Alot vs. A Lot

One of the most common errors I see in my students’ writing is the combining of “a lot” into one word (that doesn’t actually exist): “alot.”

The main difference between “alot” and “a lot” is that one is a word, and one is not.

Many of us are so accustomed to seeing “alot” that we ascribe to the misconception that it’s a word, but–surprise!–it’s not. The proper way to employ “alot” is actually to separate it into two words, a noun and its article: “a lot.” One helpful way to remember this is to think of a plot (or a lot) of land. If you own one lot of land, you own a lot of land, but not onelot of land, or alot of land. Just as you would not write “onelot,” you would not write “alot.” The proper structure is, instead “one lot” and “a lot.” Another way to think of it is this: You wouldn’t write “alittle,” so you also wouldn’t write “alot.”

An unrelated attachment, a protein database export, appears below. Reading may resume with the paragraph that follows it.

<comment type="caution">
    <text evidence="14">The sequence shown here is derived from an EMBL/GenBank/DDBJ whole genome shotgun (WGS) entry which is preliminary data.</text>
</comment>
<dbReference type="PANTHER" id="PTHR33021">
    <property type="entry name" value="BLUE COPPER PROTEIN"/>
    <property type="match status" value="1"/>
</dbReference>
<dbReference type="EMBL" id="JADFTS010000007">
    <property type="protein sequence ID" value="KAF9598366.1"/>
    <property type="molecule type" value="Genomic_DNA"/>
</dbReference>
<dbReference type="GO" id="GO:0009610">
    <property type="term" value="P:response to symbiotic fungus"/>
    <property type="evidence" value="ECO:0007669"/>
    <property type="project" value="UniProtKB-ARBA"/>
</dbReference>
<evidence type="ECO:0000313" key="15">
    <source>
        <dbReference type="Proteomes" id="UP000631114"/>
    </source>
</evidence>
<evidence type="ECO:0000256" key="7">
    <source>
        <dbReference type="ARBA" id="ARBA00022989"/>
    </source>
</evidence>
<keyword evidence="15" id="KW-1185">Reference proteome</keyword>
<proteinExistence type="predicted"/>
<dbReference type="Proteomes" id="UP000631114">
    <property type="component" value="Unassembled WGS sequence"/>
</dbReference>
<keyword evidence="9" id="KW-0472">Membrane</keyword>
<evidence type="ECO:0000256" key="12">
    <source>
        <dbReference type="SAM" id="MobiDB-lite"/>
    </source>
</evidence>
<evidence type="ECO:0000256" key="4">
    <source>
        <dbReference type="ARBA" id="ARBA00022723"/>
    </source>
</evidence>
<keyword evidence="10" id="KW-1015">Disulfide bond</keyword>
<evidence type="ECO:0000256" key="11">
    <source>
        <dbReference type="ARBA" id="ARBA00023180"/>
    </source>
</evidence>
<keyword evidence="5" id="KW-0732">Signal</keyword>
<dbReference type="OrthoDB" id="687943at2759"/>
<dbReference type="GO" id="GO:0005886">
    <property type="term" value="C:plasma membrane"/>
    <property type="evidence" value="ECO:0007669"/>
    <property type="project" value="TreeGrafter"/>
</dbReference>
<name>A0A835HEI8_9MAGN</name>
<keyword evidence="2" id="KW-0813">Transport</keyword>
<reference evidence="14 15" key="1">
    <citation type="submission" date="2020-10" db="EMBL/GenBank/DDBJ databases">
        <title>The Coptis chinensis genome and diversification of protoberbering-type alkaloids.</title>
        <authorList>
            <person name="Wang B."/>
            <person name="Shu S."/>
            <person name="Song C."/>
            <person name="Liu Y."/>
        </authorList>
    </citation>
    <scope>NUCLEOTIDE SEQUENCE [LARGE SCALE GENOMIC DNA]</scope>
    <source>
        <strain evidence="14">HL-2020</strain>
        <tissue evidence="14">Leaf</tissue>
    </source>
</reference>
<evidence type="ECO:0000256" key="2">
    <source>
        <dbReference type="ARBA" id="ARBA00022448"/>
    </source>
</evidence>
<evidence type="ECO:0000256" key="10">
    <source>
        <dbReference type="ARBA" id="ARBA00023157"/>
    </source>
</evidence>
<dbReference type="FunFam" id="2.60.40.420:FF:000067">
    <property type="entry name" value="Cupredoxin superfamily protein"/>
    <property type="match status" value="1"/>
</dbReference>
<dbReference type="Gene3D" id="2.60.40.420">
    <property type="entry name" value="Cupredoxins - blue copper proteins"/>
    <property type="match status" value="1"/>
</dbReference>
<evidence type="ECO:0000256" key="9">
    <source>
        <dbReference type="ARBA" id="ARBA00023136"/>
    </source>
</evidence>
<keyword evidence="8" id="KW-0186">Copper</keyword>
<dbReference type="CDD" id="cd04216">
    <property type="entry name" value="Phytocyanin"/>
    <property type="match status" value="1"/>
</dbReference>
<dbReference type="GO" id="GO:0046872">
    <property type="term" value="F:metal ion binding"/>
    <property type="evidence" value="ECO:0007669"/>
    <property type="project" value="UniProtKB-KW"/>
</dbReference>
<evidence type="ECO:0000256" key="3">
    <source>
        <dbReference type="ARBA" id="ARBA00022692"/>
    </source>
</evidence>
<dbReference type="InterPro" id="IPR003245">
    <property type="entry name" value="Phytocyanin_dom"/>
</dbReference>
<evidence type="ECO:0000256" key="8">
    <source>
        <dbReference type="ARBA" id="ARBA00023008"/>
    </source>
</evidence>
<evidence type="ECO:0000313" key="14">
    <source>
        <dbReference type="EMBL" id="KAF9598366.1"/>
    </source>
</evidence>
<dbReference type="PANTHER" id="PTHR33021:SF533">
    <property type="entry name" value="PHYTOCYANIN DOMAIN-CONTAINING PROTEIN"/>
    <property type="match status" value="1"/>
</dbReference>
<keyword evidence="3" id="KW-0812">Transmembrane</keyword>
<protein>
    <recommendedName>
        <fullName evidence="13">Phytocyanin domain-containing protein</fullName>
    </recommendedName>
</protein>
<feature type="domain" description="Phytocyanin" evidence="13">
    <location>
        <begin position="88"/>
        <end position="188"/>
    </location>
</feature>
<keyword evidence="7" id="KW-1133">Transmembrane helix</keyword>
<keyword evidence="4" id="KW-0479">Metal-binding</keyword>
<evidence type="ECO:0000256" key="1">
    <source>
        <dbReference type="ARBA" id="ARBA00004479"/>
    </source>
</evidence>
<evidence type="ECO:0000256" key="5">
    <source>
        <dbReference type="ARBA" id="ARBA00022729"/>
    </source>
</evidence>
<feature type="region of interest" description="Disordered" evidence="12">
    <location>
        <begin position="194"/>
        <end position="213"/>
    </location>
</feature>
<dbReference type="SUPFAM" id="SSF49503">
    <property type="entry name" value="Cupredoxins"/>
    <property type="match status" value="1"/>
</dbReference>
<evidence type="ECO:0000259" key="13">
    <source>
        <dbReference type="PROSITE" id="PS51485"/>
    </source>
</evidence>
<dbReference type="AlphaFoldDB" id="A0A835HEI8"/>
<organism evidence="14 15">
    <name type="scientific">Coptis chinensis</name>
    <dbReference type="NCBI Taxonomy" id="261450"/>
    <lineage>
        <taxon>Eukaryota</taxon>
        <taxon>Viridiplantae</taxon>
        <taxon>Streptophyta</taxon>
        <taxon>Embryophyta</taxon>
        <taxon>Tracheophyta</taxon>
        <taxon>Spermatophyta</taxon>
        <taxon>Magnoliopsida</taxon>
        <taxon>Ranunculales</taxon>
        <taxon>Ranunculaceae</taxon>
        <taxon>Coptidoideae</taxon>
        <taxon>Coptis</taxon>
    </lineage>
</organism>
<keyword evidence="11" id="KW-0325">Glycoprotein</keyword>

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I don’t love my dogs alot–but only because “alot” isn’t a word. I do, however, love them a lot!

 

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One thought on “Alot vs. A Lot

  1. Alas! Alot! Even my tablet auto corrected me and I was forced to overwrite. At the risk of sounding like Sarah Palin, there may be a writer who wishes to take artistic license for a particular effect, or stumbles upon something new simply out of grammatical ignorance. I may wish to get all of my ducksinarow even though there is no such word.

    Liked by 1 person

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